(NEXSTAR) — On Tuesday, Ohio Gov. Mike DeWine signed Senate Bill 215, which will allow residents over the age of 21 to carry firearms without a permit. Ohio is the 23rd U.S. state to enact such a measure.
“Permitless carry,” sometimes referred to as “constitutional carry” by proponents, allows anyone who can legally have a gun to do so without undergoing training or background checks, The Hill explains. Permitless carry laws aren’t the same as open carry, however, and Ohio’s law requires residents to have concealed carry permits.
SB 215 also eliminates a requirement that gun carriers inform police officers of their weapons, though denying having a weapon when an officer asks is still a misdemeanor offense. The law goes into effect in three months.
Currently, the other states with permitless carry laws are: West Virginia, Kentucky, Alabama, Alaska, Arizona, Arkansas, Idaho, Iowa, Kansas, Maine, Mississippi, Missouri, Montana, New Hampshire, North Dakota, Oklahoma, South Dakota, Tennessee, Texas, Utah, Vermont and Wyoming.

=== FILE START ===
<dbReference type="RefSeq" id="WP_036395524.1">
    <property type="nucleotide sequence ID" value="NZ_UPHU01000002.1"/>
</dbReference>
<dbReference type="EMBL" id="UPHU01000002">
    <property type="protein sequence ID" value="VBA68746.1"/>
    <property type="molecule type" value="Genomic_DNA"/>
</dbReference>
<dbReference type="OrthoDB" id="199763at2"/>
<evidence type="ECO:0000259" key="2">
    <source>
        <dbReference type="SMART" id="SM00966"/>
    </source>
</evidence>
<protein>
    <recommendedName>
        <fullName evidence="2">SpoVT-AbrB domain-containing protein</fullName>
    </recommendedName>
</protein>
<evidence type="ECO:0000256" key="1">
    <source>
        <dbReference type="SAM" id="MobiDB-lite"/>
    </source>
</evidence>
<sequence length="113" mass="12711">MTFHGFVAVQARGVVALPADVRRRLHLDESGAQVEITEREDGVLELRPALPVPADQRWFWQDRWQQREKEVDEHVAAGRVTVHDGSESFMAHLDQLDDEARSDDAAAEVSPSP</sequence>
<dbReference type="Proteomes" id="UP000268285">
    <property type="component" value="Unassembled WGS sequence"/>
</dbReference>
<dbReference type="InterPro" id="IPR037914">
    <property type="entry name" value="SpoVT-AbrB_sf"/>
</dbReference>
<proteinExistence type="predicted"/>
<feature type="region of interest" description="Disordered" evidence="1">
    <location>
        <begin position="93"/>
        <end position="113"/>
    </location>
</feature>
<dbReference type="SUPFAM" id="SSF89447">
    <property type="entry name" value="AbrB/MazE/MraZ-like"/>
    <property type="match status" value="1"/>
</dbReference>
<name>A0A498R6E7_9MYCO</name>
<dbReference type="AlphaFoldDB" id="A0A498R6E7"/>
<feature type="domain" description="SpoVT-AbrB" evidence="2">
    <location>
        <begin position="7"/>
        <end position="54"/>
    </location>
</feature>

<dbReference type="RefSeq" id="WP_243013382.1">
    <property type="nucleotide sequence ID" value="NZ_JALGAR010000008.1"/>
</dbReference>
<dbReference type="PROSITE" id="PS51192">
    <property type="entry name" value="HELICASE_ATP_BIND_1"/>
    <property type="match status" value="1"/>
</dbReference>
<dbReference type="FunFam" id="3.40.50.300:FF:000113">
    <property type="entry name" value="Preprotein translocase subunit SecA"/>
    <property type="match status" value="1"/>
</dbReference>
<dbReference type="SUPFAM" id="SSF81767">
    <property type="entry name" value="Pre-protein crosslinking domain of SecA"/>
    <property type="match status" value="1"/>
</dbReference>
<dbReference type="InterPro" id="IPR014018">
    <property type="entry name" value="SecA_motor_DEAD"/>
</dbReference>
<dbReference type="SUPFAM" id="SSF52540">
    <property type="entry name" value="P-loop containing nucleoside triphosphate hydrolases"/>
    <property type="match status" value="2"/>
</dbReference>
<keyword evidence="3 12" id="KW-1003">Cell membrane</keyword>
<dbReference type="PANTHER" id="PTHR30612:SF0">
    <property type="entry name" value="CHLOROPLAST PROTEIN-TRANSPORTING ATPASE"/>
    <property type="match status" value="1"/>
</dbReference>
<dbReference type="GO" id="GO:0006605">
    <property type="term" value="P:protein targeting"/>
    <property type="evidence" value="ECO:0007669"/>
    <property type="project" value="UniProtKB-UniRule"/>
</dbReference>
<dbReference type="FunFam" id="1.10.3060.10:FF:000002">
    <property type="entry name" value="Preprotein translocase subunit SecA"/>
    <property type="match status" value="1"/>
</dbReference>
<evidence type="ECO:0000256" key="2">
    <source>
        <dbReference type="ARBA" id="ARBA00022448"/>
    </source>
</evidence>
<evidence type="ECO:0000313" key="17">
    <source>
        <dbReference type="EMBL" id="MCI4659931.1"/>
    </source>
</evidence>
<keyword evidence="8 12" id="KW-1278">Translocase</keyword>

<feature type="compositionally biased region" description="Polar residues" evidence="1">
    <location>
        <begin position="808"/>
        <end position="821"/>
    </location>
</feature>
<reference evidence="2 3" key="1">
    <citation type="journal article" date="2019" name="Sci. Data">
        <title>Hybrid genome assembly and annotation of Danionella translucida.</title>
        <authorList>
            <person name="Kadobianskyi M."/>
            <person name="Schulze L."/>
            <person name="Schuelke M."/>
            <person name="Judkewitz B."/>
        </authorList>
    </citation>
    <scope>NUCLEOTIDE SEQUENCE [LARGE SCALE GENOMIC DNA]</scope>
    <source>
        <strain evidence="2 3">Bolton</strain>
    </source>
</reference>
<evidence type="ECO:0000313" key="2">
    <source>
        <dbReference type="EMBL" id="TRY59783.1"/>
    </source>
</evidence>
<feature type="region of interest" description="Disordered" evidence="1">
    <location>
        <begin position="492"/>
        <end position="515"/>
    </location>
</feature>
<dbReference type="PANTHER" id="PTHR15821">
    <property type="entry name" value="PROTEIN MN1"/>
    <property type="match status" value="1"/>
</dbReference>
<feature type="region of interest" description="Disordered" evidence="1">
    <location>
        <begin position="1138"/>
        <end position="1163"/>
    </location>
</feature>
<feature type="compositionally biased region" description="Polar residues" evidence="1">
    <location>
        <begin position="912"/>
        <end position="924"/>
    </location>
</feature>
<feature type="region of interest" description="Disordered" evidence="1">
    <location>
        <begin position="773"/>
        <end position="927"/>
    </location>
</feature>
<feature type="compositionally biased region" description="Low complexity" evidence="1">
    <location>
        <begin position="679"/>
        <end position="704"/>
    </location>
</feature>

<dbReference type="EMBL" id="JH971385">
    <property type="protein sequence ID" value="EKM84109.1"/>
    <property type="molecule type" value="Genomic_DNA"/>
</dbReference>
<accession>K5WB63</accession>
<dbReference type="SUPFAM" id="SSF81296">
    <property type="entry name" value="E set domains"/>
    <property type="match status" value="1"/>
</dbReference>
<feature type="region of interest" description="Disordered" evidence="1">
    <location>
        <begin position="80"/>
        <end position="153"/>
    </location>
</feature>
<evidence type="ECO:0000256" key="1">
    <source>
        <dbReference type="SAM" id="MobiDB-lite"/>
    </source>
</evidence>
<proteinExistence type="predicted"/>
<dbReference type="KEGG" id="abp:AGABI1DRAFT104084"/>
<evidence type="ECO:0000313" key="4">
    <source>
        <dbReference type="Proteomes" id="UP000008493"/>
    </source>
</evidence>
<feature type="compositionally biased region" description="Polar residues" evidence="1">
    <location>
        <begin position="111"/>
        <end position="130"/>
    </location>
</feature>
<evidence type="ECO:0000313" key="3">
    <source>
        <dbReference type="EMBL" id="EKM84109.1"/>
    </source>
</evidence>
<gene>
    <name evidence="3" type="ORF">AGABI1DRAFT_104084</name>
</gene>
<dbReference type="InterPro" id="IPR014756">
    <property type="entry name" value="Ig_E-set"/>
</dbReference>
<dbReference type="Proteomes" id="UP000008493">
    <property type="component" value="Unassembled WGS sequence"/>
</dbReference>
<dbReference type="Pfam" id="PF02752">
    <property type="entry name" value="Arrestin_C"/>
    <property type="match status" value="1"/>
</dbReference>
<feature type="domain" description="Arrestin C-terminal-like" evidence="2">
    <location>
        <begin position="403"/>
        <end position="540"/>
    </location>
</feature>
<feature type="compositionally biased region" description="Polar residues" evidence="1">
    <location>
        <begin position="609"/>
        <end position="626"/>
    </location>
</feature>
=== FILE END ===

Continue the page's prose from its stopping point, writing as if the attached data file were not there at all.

A recently passed House bill in Indiana could soon make permitless carry legal there, too, the Cincinnati Enquirer reports. That bill, which would allow residents 18 and older to carry guns without permits, is now awaiting Gov. Eric Holcomb’s signature. Georgia’s House also approved a similar bill last week, and it’s expected to become law pending Republican Gov. Brian Kemp’s signature.
Supporters of “constitutional carry” argue that the Second Amendment of the U.S. Constitution grants the right to carry a gun without a permit. Detractors say permitless carry laws will allow people who shouldn’t have guns to get them.
Bills like SB 215 are polarizing among law enforcement officials, some of whom worry it will put their lives in increased danger. Last year, Miami Police Chief Art Acevedo came out against Texas’ law, saying “responsible gun owners” — including police chiefs, sheriffs and police labor — are opposed to permitless carry.